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Sunday, September 25, 2022

#BreakTheBias: Taking Women Football Beyond Greatness

FIFA's Secretary General Fatma Samoura brought women's football centre stage, as she discussed FIFA's work to Break the Bias and elevate the female game.

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Secretary General Fatma Samoura celebrated IWD2022 at Expo 2020; She detailed the growing number of women in leading positions globally; The audience also heard how next year’s FIFA Women’s World Cup could break records again with the advancement in women football.

FIFA’s Secretary General Fatma Samoura brought women’s football centre stage, as she discussed FIFA’s work to Break the Bias and elevate the female game, as part of an event to celebrate International Women’s Day 2022 at the Women’s Pavilion of Expo 2020 in Dubai.

Addressing an audience made up of delegates from around the world, the Secretary General was among speakers from the arts, media and popular culture who gathered at the high-level forum, organized in conjunction with Cartier, to discuss Redefining the Future for Women, Breaking Barriers in the Workplace, Unstereotyping Women in Popular Culture, Levelling the Sports Playing Field and Next Generation of ChangeMakeHers.

Central to Fatma Samoura’s discussion with the moderator, Regional Spokesperson for UN Migration and journalist Yvonne Ndege, was her excitement about the upcoming FIFA Women’s World Cup, which reached a significant milestone of 500 days to go yesterday, 7 March.

Speaking to the Breaking the Bias audience on the inclusive steps taken towards breaking the bias to involve more women in football, Fatma Samoura said: “We are 47 per cent women at FIFA (employees); six women sit on the FIFA Council, the decision making body of FIFA; eight women lead football federations, in Africa, in Europe, and in New Zealand; and more than forty women sit on FIFA’s various commissions.

“Before my appointment I think there were zero positions for women in senior management. Today I’m glad to see, and to say that we have three powerful women sitting on the management board of FIFA…meaning that my example is not an isolated case. It has certainly motivated the leaders of football and other sports to realise that it’s not only good to have women in football but it’s the right thing to do.”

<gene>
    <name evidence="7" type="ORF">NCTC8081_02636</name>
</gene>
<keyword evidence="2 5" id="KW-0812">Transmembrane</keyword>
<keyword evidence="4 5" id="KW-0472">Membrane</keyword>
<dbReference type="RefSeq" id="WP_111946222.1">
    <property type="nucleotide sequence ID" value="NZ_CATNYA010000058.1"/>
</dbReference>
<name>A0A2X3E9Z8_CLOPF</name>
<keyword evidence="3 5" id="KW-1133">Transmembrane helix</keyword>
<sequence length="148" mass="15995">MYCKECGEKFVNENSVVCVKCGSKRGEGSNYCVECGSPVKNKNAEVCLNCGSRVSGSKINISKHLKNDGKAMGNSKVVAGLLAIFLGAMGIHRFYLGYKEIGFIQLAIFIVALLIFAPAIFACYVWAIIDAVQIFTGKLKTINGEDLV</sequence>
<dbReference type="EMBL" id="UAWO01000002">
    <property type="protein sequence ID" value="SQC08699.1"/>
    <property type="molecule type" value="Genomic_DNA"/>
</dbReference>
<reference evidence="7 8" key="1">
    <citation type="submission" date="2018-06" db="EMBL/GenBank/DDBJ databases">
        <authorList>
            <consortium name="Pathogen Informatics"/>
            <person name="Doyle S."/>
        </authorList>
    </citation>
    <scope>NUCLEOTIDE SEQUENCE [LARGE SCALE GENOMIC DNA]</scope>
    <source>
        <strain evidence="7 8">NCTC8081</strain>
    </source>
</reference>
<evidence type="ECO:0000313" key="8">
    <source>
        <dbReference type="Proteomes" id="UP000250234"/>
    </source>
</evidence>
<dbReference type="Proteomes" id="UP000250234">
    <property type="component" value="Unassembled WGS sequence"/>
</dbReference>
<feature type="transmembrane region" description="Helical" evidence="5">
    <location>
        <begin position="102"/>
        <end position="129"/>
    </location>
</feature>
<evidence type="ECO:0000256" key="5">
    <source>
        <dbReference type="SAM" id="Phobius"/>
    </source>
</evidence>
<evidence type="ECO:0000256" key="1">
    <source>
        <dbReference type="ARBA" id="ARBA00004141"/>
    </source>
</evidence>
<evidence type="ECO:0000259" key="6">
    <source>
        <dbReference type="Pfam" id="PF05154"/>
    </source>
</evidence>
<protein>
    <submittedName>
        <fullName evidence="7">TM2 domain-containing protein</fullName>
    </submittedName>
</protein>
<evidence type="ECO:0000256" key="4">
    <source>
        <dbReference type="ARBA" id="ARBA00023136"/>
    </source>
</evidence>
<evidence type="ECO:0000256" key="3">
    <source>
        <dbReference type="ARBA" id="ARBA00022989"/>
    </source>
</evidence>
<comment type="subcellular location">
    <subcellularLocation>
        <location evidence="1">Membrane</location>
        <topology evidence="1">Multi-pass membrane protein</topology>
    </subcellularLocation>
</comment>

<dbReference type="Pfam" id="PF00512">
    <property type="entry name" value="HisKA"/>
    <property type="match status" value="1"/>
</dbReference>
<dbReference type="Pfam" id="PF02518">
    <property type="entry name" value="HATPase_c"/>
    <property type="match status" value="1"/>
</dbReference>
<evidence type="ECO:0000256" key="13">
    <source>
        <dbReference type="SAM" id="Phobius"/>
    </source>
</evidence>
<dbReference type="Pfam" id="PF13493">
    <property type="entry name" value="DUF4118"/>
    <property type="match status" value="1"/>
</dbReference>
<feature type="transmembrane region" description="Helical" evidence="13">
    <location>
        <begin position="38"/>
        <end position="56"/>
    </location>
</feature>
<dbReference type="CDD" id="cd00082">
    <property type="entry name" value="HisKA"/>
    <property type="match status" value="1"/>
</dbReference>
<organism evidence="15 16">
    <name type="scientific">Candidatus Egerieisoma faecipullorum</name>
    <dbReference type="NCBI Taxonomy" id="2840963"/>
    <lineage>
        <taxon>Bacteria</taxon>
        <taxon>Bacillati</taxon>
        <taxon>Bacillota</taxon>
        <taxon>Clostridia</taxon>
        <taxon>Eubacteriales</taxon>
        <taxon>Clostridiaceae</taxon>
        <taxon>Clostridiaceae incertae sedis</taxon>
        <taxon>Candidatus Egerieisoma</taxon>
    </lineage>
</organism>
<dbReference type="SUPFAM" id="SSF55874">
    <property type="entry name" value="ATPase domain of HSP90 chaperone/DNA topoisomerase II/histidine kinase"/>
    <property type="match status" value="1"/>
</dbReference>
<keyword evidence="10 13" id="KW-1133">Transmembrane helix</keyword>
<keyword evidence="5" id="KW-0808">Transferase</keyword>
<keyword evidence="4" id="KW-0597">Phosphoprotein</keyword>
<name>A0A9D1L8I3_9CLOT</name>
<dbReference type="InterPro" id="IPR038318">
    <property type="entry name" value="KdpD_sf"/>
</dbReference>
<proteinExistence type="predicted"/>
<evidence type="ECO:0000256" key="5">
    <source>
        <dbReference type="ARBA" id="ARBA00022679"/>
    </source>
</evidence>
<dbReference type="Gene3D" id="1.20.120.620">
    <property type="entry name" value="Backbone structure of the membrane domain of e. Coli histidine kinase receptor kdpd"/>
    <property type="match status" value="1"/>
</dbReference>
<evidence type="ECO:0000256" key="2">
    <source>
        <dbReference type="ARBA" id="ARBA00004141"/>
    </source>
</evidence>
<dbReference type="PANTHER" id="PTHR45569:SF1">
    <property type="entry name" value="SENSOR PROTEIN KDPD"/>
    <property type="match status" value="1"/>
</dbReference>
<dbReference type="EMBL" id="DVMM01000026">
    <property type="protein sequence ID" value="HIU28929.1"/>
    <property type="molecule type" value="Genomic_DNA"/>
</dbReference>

On the topic of the ninth edition of the FIFA Women’s World Cup™ in 2023, the FIFA Secretary General said: “The next FIFA Women’s World Cup is taking place next year, and it will be a World Cup hosted across two different confederations.

“An expanded 32 teams will be playing, meaning the small countries (that have never qualified before, such as Vietnam and Philippines already) will have the possibility to play with the big countries…the so-called ‘superpowers’ of women’s football. More money will be generated by this World Cup and I am definitely sure we will break the record in terms of viewers and attendance, once again.”

Participants at the Breaking the Bias Forum, celebrating International Women’s Day 2022 at the Women’s Pavilion included: Cyrille Vigneron, President and CEO of Cartier International; Sheryl Sandberg, Chief Operating Officer Meta; Dr. Anwar Gargash, Minister of State for International Cooperation, UAE; Phumzile Mlambo-Ngcuka, Former ED of UN Women; H.E. Reem Al Hashimy, Minister of State for International Cooperation, UAE; Dr Natalia Kanem, UNFPA Executive Director and H.E. Ann Linde, Minister of Foreign Affairs of Sweden.

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